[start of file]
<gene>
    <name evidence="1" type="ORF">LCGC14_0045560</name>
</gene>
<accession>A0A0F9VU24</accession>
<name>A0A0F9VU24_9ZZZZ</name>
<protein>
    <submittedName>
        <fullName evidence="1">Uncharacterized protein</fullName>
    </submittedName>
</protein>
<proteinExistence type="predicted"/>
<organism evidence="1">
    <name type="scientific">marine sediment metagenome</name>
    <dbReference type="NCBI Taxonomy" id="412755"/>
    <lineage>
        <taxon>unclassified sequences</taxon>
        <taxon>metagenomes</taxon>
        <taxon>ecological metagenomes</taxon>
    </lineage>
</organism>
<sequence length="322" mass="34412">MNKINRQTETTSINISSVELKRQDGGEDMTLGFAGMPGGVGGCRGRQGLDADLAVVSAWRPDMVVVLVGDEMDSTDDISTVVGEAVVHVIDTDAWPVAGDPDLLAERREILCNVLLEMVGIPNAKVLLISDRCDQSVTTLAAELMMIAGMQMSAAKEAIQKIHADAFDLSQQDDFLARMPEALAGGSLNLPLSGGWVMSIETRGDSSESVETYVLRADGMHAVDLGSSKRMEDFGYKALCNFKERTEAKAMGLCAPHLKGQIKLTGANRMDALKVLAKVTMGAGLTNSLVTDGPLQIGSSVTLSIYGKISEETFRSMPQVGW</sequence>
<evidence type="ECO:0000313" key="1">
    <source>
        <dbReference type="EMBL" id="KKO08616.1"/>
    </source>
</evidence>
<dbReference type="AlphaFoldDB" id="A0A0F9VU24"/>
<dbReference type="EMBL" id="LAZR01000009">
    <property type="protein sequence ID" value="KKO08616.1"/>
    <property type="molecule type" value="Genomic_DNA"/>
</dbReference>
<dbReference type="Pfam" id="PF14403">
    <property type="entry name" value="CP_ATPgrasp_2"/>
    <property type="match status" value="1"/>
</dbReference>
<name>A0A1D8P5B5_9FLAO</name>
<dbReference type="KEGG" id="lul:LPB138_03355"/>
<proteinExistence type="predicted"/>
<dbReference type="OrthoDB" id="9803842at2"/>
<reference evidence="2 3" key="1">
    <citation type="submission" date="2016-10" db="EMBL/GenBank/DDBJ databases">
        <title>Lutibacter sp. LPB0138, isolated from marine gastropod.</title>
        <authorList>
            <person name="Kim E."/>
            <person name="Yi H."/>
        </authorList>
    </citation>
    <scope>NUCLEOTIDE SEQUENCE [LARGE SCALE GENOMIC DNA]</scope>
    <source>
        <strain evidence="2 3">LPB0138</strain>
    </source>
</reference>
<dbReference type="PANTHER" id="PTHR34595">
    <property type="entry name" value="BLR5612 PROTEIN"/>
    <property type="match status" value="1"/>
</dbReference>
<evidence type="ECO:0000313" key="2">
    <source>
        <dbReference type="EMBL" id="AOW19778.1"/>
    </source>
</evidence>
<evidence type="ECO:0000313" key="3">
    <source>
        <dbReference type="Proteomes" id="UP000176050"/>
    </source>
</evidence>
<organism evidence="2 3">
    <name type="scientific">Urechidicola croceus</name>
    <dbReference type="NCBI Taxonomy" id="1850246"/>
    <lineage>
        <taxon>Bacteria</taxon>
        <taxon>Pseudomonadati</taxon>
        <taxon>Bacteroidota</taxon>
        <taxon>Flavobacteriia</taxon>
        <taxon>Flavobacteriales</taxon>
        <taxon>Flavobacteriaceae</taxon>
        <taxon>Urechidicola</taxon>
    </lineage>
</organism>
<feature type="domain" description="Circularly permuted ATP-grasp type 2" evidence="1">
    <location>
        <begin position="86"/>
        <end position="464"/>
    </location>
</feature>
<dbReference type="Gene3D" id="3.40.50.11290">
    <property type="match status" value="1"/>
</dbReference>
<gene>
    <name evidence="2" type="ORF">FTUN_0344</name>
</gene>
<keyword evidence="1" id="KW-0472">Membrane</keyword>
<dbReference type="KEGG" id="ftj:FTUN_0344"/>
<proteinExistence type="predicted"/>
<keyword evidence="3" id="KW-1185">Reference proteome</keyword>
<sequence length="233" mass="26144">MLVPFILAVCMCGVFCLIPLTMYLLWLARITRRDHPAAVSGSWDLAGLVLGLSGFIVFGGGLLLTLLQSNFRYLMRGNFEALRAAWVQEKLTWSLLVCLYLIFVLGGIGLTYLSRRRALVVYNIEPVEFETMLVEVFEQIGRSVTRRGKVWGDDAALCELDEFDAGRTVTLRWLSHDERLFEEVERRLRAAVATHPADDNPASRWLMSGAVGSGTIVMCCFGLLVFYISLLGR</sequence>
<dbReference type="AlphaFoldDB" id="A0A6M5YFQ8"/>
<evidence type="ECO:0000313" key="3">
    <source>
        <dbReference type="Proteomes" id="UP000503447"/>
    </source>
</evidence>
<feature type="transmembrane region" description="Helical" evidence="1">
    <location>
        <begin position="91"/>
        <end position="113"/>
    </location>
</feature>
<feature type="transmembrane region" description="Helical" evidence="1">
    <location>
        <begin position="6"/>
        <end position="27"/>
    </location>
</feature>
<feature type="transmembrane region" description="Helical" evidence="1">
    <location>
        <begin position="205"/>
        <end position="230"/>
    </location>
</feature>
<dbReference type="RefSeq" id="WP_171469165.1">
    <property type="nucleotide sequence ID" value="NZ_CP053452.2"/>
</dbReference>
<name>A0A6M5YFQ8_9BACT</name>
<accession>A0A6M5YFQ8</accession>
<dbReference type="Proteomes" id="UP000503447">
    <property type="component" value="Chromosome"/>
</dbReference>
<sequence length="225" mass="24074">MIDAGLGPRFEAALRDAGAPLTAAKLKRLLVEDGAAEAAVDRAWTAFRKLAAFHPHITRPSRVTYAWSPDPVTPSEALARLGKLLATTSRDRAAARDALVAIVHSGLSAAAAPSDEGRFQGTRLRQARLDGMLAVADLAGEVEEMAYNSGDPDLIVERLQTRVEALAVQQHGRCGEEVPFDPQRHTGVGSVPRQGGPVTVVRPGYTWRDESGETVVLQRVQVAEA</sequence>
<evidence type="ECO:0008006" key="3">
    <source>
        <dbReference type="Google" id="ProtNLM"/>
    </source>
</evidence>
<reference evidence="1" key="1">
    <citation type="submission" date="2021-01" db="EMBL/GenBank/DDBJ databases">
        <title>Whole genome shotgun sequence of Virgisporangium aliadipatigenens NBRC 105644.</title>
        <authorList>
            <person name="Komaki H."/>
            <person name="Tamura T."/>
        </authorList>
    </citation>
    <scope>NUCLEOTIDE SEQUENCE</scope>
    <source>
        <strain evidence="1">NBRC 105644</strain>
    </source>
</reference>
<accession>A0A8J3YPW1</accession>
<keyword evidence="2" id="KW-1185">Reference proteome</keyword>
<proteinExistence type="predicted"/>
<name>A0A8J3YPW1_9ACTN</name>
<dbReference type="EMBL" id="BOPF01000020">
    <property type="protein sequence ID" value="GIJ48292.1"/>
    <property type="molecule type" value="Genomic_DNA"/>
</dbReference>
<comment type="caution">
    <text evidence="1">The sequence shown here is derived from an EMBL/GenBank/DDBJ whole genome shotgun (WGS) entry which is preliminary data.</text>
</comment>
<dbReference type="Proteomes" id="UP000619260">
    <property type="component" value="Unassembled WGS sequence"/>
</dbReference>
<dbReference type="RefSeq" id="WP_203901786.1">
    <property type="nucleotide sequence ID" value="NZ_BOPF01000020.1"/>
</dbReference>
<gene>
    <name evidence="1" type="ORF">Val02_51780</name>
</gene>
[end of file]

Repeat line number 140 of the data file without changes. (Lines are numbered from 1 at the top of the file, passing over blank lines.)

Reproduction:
            <person name="Tamura T."/>